Damn! I love her vision and her passion. She nailed it for me.

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As a result of all of this unresolved shadow stuff, we end up with integral's equivalent of a televangelist arguing that his unethical and inappropriate actions have been totally ethical (because he wrongly reasons that higher development means more ethical, more wise - so he couldn't possibly have done anything wrong) while those wounded by his actions (which do not break any legal codes, and yet are still problematic in a very serious way) are dismissed as liars or as acting out their own shadow stuff in claiming to be "victims" - what a convenient load of crap. Anyone who calls him (and his guardians) on it is misinformed, not developed enough, or has a vendetta.

Every movement is going to have leaders who abuse power and privilege, but the integral community seems to shelter a couple of these folks to some extent (or at least the ones who can generate income). And I believe that the "growth to goodness assumption" - and the higher is better assumption - and the "integral shadow" of "spiritual ambition" - and the quest for "2nd Tier Consciousness - are all a part of the problem.

On the ethics and development panel, Roger Walsh mentioned that his efforts at chasing higher stages of Buddhist consciousness many years back set his practice back at least two years - that is a direct though subtle warning to all of us about the risks in state/stage chasing.

In all fairness, it is a very small segment of the community where the real problems are going on, although it's at the highest levels (which is the problem many speakers talked around but never clearly stated this weekend).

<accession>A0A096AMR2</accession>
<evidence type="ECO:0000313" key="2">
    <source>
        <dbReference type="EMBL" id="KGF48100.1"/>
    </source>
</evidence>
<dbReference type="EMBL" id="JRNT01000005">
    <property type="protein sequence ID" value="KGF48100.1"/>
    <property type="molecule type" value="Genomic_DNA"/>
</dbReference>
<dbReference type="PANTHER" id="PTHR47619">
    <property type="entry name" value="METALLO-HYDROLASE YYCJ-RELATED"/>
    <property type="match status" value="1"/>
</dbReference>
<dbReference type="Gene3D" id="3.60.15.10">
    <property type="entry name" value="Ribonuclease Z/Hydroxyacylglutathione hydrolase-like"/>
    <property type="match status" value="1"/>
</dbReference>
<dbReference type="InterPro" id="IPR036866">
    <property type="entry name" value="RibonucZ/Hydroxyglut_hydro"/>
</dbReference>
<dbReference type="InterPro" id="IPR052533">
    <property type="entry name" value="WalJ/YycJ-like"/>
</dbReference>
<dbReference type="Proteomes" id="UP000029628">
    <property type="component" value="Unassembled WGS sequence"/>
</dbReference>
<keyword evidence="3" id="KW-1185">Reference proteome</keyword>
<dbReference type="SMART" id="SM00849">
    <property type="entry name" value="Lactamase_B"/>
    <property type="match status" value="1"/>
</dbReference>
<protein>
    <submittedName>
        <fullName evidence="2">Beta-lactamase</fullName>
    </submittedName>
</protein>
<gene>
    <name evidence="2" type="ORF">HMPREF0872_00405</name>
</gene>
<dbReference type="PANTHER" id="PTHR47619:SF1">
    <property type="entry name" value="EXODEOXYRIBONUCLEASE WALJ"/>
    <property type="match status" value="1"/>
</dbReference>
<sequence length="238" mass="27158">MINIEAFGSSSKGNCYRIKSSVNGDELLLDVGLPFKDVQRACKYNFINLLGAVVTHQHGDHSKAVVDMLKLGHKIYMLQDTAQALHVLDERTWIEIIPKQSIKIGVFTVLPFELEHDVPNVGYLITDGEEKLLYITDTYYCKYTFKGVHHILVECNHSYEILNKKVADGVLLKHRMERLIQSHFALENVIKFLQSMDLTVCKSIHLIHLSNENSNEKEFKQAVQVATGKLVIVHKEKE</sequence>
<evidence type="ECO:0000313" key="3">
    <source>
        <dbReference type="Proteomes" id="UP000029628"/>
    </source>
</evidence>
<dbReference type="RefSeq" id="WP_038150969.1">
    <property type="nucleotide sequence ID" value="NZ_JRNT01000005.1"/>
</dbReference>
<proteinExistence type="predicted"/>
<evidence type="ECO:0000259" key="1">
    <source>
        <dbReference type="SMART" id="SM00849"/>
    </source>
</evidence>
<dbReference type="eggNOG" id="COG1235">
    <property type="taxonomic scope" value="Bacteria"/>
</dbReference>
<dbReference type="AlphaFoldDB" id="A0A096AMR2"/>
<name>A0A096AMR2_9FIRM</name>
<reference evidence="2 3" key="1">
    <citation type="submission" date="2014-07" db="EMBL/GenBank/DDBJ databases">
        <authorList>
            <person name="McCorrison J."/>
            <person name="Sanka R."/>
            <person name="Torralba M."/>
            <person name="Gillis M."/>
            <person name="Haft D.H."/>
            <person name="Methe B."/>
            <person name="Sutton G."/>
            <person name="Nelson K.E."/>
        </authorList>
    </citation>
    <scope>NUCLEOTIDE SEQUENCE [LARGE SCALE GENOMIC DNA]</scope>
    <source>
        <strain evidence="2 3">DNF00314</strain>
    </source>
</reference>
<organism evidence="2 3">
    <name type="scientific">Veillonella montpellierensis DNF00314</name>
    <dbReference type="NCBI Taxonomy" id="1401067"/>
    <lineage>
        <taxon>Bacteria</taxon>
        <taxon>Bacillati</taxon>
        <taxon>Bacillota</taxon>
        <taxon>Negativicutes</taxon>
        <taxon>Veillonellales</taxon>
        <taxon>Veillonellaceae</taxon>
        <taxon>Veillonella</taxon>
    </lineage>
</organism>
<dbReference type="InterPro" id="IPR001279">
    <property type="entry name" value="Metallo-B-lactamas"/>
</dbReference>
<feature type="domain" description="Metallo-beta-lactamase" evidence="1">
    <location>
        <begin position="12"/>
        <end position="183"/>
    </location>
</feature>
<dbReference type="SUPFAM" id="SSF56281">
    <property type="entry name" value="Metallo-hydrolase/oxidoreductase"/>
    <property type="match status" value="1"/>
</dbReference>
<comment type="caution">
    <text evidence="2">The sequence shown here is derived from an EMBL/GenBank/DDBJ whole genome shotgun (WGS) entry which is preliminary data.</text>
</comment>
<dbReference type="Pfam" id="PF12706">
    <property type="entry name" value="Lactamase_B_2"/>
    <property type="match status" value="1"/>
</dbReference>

ALL of the integral people I have met and know personally are wonderful people - this includes the people I interacted with who organized the conference.

And it was precisely these wonderful people (OK, not Mark F. and Sean) who were talking about my controversial pre-conference post and questioning the same issues I have been questioning over the last couple of years. I was constantly reminded this weekend that I am not alone in my concerns. Many people thanked me both online and in person for speaking out - and I will continue to do so.

My point is that as long as much of the long-time community knows there are these issues, there will be both distrust of the "leadership" among those who don't simply leave, and a continual loss of talent and energy as people who know about these issues - and the ways they have not been handled appropriately (despite claims to the contrary) - walk away.

I easily know as many people who used to be integral followers as I do people who are still involved. When I began blogging back in 2004 or so, there were a LOT of "integral" blogs - now I can count most of them on one hand. That's too bad.

More to come . . . .


6 comments:

Patrik Lilja said...

Wow, superb post, very important observations. Huge thanks for the conference coverage, feels almost like I have been there :-)

I have been following this blog for a month or so, and it has quickly become a favorite!

/Patrik Lilja (Gothenburg, Sweden)

Kevin Beck said...

Outstanding post. Makes me wonder if the Integral movement (to the extent we can call it a movement) is going through its own stages of development. Thanks!

WH said...

Thanks Patrik!

Kevin,